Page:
An exit poll conducted for RTÉ indicates bad news for the Government parties and gains for Fianna Fáil, Sinn Féin and Independents and Others.
The poll, carried out by Behaviour and Attitudes, was conducted among a sample of 4,283 voters around the country who were interviewed immediately after they had voted in the General Election.
The poll was conducted throughout all 40 Dáil constituencies and undertaken at 225 polling stations.
It indicates first-preference support for Fine Gael is at 24.8%, well down on previous opinion polls and the 2011 general election results.
The exit poll suggests support for Labour is at 7.1%, Fianna Fáil at 21.1% and Sinn Féin at 16%.
Turning to Independents, it suggests that one third of the electorate has voted for Independents or smaller parties.
The polls suggests Independents are at 11%; AAA-PBP at 4.7%; Social Democrats at 3.7%; Green Party at 3.6%; the Independent Alliance at 3%; while it indicates support for Renua is at 2.4%; and Others at 2.6%.
Overall it indicates that fewer than one in every three voters gave their first preference to the Government parties.
Interviews were conducted face to face with randomly selected individuals throughout the hours of polling.
The margin of error is plus or minus 1.5 percentage points.
The poll was commissioned by RTÉ in partnership with the School of Politics and International Relations of UCD, the Department of Government in UCC, the School of Politics, International Studies and Philosophy in Queen's University Belfast, and Trinity College Dublin.
Asked about the perceived likelihood of another election in the next 12 months, 50% said it was likely.
Second preferences in line with first
The poll shows that voters gave their second preferences broadly in line with their first preferences, with the notable exception of Sinn Féin.
Sinn Féin garnered fewer than two thirds of its first preference total in second preferences.
Fianna Fáil's second preferences also slipped below their first preference totals, while the Anti-Austerity Alliance/People Before Profit candidates did better as did the Independent Alliance.
Fine Gael and Labour both did slightly better on second preferences.
Almost 50% feel personal finances have not changed
The RTÉ Exit Poll found that 48% of those polled believed their personal finances had stayed the same over the last year, while 26% believed they were better off and 26% thought they were worse off.
Asked about preferences for a coalition, 21% of those polled said they would like to see a return of the Fine Gael and Labour government, while a further 9% expressed a preference for a government made up of Fine Gael, Labour and independents.
The poll also showed that 15% showed a preference for a government involving Sinn Féin and other parties and independents.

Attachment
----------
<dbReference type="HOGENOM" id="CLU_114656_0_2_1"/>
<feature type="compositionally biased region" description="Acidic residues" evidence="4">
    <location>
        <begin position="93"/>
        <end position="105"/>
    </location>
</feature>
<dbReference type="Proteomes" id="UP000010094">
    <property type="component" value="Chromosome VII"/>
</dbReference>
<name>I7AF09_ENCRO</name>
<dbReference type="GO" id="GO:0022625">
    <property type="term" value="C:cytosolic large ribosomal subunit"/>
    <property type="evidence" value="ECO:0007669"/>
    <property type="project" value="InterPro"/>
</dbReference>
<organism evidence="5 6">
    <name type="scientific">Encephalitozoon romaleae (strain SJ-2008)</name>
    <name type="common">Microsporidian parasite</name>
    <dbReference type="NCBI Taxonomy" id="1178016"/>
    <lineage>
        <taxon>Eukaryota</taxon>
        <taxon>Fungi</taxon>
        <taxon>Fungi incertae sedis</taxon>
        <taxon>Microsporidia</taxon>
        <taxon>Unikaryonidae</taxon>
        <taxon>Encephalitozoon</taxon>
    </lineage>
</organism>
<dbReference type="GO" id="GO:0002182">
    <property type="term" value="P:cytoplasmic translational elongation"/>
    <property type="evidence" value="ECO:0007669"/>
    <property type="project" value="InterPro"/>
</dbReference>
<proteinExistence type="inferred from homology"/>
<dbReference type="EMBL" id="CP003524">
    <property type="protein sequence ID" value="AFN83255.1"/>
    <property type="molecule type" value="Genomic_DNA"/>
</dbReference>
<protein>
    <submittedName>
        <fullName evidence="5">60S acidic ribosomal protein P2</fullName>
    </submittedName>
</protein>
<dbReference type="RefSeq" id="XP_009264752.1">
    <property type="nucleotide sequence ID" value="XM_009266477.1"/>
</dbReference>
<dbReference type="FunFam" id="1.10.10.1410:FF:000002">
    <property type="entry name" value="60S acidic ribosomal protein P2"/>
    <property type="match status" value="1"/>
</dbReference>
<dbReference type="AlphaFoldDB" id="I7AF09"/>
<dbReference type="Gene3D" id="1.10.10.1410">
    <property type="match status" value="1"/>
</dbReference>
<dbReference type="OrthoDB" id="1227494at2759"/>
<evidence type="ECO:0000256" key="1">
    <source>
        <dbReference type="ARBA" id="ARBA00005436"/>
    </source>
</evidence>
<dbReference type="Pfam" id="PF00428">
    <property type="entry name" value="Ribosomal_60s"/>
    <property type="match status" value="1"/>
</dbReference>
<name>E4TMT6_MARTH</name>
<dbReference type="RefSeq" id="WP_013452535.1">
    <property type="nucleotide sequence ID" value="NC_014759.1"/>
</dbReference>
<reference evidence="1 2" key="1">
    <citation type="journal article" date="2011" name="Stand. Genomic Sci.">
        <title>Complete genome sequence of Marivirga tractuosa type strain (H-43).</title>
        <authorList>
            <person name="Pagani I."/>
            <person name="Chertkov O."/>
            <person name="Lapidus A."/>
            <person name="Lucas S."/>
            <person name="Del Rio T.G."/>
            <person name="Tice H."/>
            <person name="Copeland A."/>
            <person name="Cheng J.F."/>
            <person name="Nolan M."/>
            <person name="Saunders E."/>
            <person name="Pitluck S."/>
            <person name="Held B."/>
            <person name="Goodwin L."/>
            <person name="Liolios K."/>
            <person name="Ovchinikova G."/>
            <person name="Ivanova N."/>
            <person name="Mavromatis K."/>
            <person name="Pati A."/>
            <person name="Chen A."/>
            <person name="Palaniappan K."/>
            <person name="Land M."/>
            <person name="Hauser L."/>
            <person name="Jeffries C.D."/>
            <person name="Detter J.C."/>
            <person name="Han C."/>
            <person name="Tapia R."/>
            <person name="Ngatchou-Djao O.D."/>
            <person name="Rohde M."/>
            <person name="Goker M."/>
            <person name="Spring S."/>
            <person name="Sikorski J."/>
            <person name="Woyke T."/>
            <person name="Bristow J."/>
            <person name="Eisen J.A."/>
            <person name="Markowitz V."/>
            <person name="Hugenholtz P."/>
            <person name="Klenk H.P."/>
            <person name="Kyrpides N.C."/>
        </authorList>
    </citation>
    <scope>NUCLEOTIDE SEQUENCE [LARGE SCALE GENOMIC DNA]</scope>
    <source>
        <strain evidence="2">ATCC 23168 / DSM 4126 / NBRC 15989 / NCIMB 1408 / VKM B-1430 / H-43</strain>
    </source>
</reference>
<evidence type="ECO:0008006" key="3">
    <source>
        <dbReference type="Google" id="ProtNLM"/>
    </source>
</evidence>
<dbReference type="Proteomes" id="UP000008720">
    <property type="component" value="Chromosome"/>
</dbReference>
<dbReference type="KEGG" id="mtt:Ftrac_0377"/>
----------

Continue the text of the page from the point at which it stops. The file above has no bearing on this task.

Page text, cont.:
It also indicated that 14% would like a coalition comprising Fianna Fáil and other parties or independents, while 13% preferred a Fine Gael and Fianna Fáil coalition.
5% want a single Fine Gael party government, another 5% want a Fianna Fáil and Sinn Féin coalition and another 5% wanted some other scenario.
13% said they did not know their coalition preference.
More FG, FF support in rural areas than urban
A regional breakdown of the poll shows that Fine Gael and Fianna Fáil garnered more votes in rural areas than in urban centres.
Labour, Sinn Féin, the Green Party, AAA-PBP and the Independent Alliance polled better in urban areas than in rural areas.
In Dublin, according to the RTÉ Exit Poll, Fine Gael and Fianna Fáil earned a lower percentage of votes than their national average.
The Anti-Austerity Alliance-People Before Profit candidates garnered more than double the support in urban areas that they secured in rural areas.
The Social Democrats and Renua also fared better in Dublin than their national average.
The Fine Gael vote peaks among people aged 50 and over, and among professionals, exit poll data suggests.
Fianna Fáil is strong among those aged 35 and older, and Sinn Féin peaks within the 18-34 age group.
Timing of decision
The exit poll indicates 15% of voters decided who they would give their first preference to only on polling day or the day before, while 20% decided during the last week of the campaign.
It also indicates that 23% decided sometime before the election was called and another 23% decided two-three weeks ago or since it was called.
18% said they always vote for a given party or the same way and 1% could not remember when they made up their mind.
TCD Professor Michael Marsh on @morningireland: 'It’s hard to see any kind of government without Fine Gael and Fianna Fáil getting together'— RTÉ News (@rtenews) February 27, 2016